Katie McGrath: Significant Others

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Katie McGrath

Significant Others

The Gaslight Theater, St. Louis, MO, November 10, 2017

Reviewed by Chuck Lavazzi for Cabaret Scenes

Katie McGrath

If you wanted to write a How to Do Cabaret textbook, you could easily start with Significant Others, the latest show by former St. Louisan Katie McGrath. With a great song list ranging from Bon Jovi to Cole Porter, perfectly tailored arrangements by Rick Jensen, ideally paced direction by Lina Koutrakos, and McGrath’s powerfully genuine stage presence, this was a show that hit all the right notes, literal and figurative.

From the moment McGrath stepped on stage in a sleek basic black outfit that nicely set off her striking blonde hair and silver earrings, she grabbed our attention with the haunting lyrics Steve Porcaro and John Bettis wrote for the Michael Jackson hit “Human Nature”: “Looking out/Across the nighttime/The city winks a sleepless eye.” By the time she got to “If this town/Is just an apple/Then let me take a bite” there was little doubt that she was singing not just about her new hometown of New York City, but about her entire approach to life as well—a view confirmed by the next song, a giddy run through Frank Loesser’s “If I Were a Bell” from Guys and Dolls. As we say over at the Church of the SubGenius, she’s not just going to eat that apple, she’s gong to eat the hell out of it.

I should pause here to point out that I have known McGrath for over a decade, going back to when we both attended an early edition of the St. Louis Cabaret Conference. Even then, before experience and training had allowed her to polish her craft, it was obvious that her singing had the immediacy and emotional truth that is at the heart of cabaret performance.

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No wonder that Gerry Geddes, in a review of the NYC debut of this show in June, wrote that she has now “pursued, captured, and pretty much perfected cabaret performance.”

The “significant others” term, as McGrath pointed out, goes back to the original psychological definition of the term as anyone who had a strong influence on one’s self-concept. For her, that includes not only her current partner Chet (the subject of a charming original song by McGrath and Alex Rybeck near the end of the show), but also her parents, her many siblings, her favorite babysitter, and even Senator Kamala Harris, whose pointed questioning of Jeff Sessions she praised with Frank Loesser’s “I Believe in You” (from How to Succeed in Business Without Really Trying).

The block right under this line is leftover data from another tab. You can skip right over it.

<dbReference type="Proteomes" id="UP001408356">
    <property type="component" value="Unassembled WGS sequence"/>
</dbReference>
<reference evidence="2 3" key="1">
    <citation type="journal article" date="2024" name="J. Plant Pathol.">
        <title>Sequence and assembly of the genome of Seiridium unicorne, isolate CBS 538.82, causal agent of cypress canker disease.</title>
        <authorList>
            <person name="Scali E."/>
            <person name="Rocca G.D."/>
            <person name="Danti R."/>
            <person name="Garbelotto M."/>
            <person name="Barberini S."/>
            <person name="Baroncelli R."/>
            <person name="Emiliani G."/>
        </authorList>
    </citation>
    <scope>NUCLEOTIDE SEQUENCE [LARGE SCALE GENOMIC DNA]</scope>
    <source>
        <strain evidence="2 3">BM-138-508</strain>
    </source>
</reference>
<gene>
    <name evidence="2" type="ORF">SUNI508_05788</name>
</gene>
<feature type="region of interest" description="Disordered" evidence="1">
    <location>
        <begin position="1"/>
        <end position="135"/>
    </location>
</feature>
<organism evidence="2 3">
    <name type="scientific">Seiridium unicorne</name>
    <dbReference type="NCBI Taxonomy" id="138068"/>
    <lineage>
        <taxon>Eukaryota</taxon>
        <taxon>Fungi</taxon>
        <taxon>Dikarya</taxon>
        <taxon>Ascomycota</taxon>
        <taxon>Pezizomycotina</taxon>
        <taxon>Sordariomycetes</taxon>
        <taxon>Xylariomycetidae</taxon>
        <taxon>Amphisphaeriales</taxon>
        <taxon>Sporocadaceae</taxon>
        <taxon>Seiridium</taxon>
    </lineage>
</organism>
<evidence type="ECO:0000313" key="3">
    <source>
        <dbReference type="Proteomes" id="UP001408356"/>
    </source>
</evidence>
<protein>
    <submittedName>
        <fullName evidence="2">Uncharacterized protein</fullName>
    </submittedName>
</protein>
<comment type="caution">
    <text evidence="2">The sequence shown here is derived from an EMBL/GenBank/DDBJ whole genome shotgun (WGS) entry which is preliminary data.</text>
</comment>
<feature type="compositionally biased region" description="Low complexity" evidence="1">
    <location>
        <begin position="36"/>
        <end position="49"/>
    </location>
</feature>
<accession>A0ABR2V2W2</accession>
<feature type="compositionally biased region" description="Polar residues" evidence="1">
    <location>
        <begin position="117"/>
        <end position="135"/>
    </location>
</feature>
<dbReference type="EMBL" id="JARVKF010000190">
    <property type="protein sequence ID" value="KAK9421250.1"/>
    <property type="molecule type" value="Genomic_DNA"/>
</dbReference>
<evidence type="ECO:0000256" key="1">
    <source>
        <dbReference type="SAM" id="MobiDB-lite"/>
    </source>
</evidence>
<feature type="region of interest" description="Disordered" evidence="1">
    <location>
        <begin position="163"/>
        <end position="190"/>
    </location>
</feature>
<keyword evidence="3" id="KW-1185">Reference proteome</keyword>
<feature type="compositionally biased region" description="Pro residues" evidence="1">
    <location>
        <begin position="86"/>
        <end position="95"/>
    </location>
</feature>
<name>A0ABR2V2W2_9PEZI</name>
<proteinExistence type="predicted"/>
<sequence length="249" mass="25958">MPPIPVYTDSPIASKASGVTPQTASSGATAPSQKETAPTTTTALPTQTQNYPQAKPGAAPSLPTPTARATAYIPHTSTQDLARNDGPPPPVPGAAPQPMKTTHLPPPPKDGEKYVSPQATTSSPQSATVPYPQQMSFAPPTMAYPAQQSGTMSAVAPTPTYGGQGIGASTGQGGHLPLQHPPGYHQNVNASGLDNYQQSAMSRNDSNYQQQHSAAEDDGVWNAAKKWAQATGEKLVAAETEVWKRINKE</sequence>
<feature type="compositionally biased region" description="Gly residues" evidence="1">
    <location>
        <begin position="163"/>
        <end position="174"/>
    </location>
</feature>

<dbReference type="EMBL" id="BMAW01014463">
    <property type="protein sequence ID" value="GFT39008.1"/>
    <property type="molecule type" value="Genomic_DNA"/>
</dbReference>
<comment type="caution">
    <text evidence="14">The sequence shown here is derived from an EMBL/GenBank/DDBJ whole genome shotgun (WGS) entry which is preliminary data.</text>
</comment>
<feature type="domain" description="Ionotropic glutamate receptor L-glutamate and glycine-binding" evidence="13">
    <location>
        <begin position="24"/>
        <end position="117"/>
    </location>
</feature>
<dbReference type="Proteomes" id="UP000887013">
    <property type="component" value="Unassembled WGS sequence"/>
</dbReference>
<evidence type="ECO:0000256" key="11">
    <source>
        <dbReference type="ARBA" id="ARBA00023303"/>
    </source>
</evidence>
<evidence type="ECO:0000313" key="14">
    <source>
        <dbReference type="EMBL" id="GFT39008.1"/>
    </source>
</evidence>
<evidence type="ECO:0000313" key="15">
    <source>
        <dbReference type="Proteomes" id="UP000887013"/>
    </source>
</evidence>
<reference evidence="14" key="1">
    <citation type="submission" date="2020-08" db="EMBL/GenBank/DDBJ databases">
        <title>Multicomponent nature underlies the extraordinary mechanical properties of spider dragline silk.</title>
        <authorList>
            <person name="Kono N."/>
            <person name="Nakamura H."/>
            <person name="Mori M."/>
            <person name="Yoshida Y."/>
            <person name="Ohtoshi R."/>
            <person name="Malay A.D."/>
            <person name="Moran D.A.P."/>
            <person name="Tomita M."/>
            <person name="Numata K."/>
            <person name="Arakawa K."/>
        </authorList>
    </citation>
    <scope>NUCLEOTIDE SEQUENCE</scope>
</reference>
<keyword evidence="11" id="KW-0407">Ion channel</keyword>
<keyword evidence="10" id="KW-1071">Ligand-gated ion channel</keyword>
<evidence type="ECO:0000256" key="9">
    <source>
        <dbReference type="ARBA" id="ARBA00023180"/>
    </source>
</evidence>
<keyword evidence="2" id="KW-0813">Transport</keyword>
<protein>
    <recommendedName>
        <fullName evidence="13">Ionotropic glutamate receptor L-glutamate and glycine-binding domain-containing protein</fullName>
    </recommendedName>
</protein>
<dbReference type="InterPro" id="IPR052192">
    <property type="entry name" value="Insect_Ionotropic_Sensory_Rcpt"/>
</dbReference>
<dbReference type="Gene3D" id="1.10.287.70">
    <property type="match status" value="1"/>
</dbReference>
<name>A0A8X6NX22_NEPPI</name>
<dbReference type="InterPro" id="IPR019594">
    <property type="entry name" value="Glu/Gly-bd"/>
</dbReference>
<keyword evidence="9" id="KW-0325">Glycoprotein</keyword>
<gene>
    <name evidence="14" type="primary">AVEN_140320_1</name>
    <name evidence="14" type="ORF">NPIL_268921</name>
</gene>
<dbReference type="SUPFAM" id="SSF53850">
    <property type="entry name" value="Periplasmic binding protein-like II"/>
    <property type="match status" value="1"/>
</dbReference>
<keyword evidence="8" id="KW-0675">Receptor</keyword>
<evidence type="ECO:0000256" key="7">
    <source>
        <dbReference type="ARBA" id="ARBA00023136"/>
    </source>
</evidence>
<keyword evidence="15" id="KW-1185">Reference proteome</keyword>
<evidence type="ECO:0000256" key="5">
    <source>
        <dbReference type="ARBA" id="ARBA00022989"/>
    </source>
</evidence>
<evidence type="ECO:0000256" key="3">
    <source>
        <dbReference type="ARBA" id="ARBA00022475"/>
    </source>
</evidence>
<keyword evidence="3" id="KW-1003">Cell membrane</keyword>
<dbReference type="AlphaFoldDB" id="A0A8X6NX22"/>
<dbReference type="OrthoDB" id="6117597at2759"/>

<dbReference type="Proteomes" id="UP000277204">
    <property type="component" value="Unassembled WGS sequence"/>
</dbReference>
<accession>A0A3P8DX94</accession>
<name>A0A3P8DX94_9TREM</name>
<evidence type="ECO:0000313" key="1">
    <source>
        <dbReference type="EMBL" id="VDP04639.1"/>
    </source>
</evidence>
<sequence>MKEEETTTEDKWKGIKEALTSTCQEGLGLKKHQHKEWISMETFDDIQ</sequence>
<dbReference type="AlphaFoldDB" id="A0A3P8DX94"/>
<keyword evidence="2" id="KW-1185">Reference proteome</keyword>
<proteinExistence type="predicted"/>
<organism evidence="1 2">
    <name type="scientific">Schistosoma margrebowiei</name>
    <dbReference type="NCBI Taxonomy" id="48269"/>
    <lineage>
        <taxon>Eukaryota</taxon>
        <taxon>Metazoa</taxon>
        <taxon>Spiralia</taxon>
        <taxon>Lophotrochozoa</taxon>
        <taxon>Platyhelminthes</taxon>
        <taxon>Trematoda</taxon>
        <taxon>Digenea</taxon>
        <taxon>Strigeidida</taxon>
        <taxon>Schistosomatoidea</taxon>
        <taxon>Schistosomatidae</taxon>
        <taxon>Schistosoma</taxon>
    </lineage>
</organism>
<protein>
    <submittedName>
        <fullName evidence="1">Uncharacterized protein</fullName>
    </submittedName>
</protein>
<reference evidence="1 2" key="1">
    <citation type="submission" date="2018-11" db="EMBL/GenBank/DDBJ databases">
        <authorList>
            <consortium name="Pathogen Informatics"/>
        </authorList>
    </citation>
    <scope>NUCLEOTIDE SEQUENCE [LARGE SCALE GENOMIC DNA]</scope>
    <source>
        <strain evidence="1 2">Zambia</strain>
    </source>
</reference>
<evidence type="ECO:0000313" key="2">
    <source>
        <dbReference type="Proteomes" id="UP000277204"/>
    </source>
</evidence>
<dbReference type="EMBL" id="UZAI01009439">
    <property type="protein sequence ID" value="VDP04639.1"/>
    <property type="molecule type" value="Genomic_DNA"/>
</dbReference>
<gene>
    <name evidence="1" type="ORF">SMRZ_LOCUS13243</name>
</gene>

Memories of how her babysitter introduced her and her siblings to the joys of Motown in the 1960s led to an ingenious bit in which she and Jensen sang only the backup parts of “Heat Wave” and “Come See About Me” (because only her babysitter could be Martha Reeves or Diana Ross), while she channeled her inner child trying (and failing) to execute the dance moves. That child stayed with us in the next song, Dar Williams’s poignant “The Babysitter’s Here,” which views a failing relationship through the eyes of someone young enough to understand pain, but not yet old enough to understand its source.

McGrath touched on her family’s struggle with alcoholism early on, but did so in a way that not only completely avoided self-pity, but also turned the pain into art with a wistful version of Irving Berlin’s “Blue Skies.” That led to a story about encountering Berlin during a youthful trip to New York City, which in turn served as the basis for Rupert Holmes’ “People That You Never Get to Love.” It was an example of the solid dramatic structure of Significant Others, in which the experienced hand of Koutrakos was evident.

The show closed with a little something they didn’t get in the Big Apple: James Taylor’s “Sweet Baby James” sung in harmony with St. Louis singers Jeff Wright and Dionna Raedeke as a tribute to the late Neal Richardson, whose work as an arranger, music director, and educator enriched the lives of so many here in St. Louis before his own life was tragically cut short by illness earlier this year. It was a moment of true beauty.

Significant Others was, in short, a perfect blend of laughter and tears delivered by a singer who is now a master of her art, riding on Jensen’s impeccably tailored arrangements. Our loss has been New York City’s gain, and it was nice to see Katie McGrath once again holding forth on her home turf.

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Let us hope she returns soon.

Chuck Lavazzi

Chuck Lavazzi is the producer for the arts calendars and senior performing arts critic at 88.1 KDHX, the host of The Cabaret Project’s monthly open mic night, and entirely to blame for the Stage Left blog at stageleft-stlouis.blogspot.com. He’s a member of the Music Critics Association of North America and the St. Louis Theater Circle. Chuck has been an actor, sound designer, and occasional director since roughly the Bronze Age. He has presented his cabaret show Just a Song at Twilight: the Golden Age of Vaudeville, at the Missouri History Museum and the Kranzberg Center.